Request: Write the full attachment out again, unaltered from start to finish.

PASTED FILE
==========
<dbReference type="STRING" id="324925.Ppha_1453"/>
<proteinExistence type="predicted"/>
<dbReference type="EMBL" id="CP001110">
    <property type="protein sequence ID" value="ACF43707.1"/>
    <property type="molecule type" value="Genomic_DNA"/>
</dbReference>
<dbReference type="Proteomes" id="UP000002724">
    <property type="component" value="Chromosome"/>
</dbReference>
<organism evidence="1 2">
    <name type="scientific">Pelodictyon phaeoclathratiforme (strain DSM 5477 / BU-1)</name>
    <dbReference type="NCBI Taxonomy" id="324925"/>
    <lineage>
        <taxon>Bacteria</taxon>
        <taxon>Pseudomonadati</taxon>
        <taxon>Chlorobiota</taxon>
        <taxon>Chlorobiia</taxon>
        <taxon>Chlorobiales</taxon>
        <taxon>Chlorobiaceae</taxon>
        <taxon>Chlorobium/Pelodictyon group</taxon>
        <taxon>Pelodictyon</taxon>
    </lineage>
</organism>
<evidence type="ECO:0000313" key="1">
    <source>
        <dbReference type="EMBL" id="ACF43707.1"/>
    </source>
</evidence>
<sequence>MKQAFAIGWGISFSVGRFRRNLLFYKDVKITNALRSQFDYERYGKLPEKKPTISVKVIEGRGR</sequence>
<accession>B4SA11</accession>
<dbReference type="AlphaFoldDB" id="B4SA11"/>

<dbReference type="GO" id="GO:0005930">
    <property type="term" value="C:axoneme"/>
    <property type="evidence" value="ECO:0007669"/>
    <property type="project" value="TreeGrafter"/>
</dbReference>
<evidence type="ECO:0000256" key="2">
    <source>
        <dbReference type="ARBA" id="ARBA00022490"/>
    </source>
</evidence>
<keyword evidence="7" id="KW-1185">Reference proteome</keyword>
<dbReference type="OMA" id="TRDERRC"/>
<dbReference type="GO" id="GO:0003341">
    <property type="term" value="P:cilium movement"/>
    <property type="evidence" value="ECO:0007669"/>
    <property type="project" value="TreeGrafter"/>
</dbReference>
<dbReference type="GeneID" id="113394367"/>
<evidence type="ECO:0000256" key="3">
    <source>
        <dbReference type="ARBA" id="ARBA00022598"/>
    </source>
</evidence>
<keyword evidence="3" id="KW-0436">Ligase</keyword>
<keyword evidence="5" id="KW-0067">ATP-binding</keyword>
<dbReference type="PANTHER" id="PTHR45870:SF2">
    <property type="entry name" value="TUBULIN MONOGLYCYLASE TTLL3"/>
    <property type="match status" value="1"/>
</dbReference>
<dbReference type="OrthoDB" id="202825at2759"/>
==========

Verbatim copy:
<dbReference type="STRING" id="324925.Ppha_1453"/>
<proteinExistence type="predicted"/>
<dbReference type="EMBL" id="CP001110">
    <property type="protein sequence ID" value="ACF43707.1"/>
    <property type="molecule type" value="Genomic_DNA"/>
</dbReference>
<dbReference type="Proteomes" id="UP000002724">
    <property type="component" value="Chromosome"/>
</dbReference>
<organism evidence="1 2">
    <name type="scientific">Pelodictyon phaeoclathratiforme (strain DSM 5477 / BU-1)</name>
    <dbReference type="NCBI Taxonomy" id="324925"/>
    <lineage>
        <taxon>Bacteria</taxon>
        <taxon>Pseudomonadati</taxon>
        <taxon>Chlorobiota</taxon>
        <taxon>Chlorobiia</taxon>
        <taxon>Chlorobiales</taxon>
        <taxon>Chlorobiaceae</taxon>
        <taxon>Chlorobium/Pelodictyon group</taxon>
        <taxon>Pelodictyon</taxon>
    </lineage>
</organism>
<evidence type="ECO:0000313" key="1">
    <source>
        <dbReference type="EMBL" id="ACF43707.1"/>
    </source>
</evidence>
<sequence>MKQAFAIGWGISFSVGRFRRNLLFYKDVKITNALRSQFDYERYGKLPEKKPTISVKVIEGRGR</sequence>
<accession>B4SA11</accession>
<dbReference type="AlphaFoldDB" id="B4SA11"/>

<dbReference type="GO" id="GO:0005930">
    <property type="term" value="C:axoneme"/>
    <property type="evidence" value="ECO:0007669"/>
    <property type="project" value="TreeGrafter"/>
</dbReference>
<evidence type="ECO:0000256" key="2">
    <source>
        <dbReference type="ARBA" id="ARBA00022490"/>
    </source>
</evidence>
<keyword evidence="7" id="KW-1185">Reference proteome</keyword>
<dbReference type="OMA" id="TRDERRC"/>
<dbReference type="GO" id="GO:0003341">
    <property type="term" value="P:cilium movement"/>
    <property type="evidence" value="ECO:0007669"/>
    <property type="project" value="TreeGrafter"/>
</dbReference>
<dbReference type="GeneID" id="113394367"/>
<evidence type="ECO:0000256" key="3">
    <source>
        <dbReference type="ARBA" id="ARBA00022598"/>
    </source>
</evidence>
<keyword evidence="3" id="KW-0436">Ligase</keyword>
<keyword evidence="5" id="KW-0067">ATP-binding</keyword>
<dbReference type="PANTHER" id="PTHR45870:SF2">
    <property type="entry name" value="TUBULIN MONOGLYCYLASE TTLL3"/>
    <property type="match status" value="1"/>
</dbReference>
<dbReference type="OrthoDB" id="202825at2759"/>